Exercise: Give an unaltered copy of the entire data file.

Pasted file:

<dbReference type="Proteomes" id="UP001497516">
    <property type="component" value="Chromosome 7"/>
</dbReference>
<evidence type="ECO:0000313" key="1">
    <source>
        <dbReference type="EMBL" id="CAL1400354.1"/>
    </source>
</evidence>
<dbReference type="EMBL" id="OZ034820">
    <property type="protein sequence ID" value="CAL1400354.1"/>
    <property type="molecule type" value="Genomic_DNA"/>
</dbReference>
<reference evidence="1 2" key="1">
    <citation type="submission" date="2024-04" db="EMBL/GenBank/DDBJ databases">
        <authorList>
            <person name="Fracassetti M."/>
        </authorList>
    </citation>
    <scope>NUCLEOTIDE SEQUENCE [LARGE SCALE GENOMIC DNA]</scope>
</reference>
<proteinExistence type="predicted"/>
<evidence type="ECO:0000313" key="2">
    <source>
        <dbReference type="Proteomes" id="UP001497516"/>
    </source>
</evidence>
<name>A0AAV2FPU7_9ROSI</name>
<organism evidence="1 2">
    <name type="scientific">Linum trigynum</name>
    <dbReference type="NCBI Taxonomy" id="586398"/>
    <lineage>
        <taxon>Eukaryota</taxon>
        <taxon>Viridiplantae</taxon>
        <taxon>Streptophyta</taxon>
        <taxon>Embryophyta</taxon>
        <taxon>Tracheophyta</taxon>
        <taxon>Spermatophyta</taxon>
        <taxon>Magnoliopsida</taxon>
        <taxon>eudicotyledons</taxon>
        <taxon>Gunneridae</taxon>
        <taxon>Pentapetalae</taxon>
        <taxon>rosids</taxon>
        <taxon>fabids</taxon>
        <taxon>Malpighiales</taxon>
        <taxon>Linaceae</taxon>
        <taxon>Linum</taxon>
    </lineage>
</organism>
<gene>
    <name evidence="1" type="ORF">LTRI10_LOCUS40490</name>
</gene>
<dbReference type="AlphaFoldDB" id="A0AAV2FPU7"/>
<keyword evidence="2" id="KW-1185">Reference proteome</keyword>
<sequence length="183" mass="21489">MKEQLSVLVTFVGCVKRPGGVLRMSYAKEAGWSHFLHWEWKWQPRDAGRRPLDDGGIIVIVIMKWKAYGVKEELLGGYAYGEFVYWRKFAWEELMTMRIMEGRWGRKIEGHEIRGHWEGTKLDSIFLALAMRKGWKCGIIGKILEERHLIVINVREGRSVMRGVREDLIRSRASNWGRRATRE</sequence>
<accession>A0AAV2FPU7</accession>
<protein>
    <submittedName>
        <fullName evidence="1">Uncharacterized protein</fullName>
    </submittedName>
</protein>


<dbReference type="Proteomes" id="UP001497516">
    <property type="component" value="Chromosome 7"/>
</dbReference>
<evidence type="ECO:0000313" key="1">
    <source>
        <dbReference type="EMBL" id="CAL1400354.1"/>
    </source>
</evidence>
<dbReference type="EMBL" id="OZ034820">
    <property type="protein sequence ID" value="CAL1400354.1"/>
    <property type="molecule type" value="Genomic_DNA"/>
</dbReference>
<reference evidence="1 2" key="1">
    <citation type="submission" date="2024-04" db="EMBL/GenBank/DDBJ databases">
        <authorList>
            <person name="Fracassetti M."/>
        </authorList>
    </citation>
    <scope>NUCLEOTIDE SEQUENCE [LARGE SCALE GENOMIC DNA]</scope>
</reference>
<proteinExistence type="predicted"/>
<evidence type="ECO:0000313" key="2">
    <source>
        <dbReference type="Proteomes" id="UP001497516"/>
    </source>
</evidence>
<name>A0AAV2FPU7_9ROSI</name>
<organism evidence="1 2">
    <name type="scientific">Linum trigynum</name>
    <dbReference type="NCBI Taxonomy" id="586398"/>
    <lineage>
        <taxon>Eukaryota</taxon>
        <taxon>Viridiplantae</taxon>
        <taxon>Streptophyta</taxon>
        <taxon>Embryophyta</taxon>
        <taxon>Tracheophyta</taxon>
        <taxon>Spermatophyta</taxon>
        <taxon>Magnoliopsida</taxon>
        <taxon>eudicotyledons</taxon>
        <taxon>Gunneridae</taxon>
        <taxon>Pentapetalae</taxon>
        <taxon>rosids</taxon>
        <taxon>fabids</taxon>
        <taxon>Malpighiales</taxon>
        <taxon>Linaceae</taxon>
        <taxon>Linum</taxon>
    </lineage>
</organism>
<gene>
    <name evidence="1" type="ORF">LTRI10_LOCUS40490</name>
</gene>
<dbReference type="AlphaFoldDB" id="A0AAV2FPU7"/>
<keyword evidence="2" id="KW-1185">Reference proteome</keyword>
<sequence length="183" mass="21489">MKEQLSVLVTFVGCVKRPGGVLRMSYAKEAGWSHFLHWEWKWQPRDAGRRPLDDGGIIVIVIMKWKAYGVKEELLGGYAYGEFVYWRKFAWEELMTMRIMEGRWGRKIEGHEIRGHWEGTKLDSIFLALAMRKGWKCGIIGKILEERHLIVINVREGRSVMRGVREDLIRSRASNWGRRATRE</sequence>
<accession>A0AAV2FPU7</accession>
<protein>
    <submittedName>
        <fullName evidence="1">Uncharacterized protein</fullName>
    </submittedName>
</protein>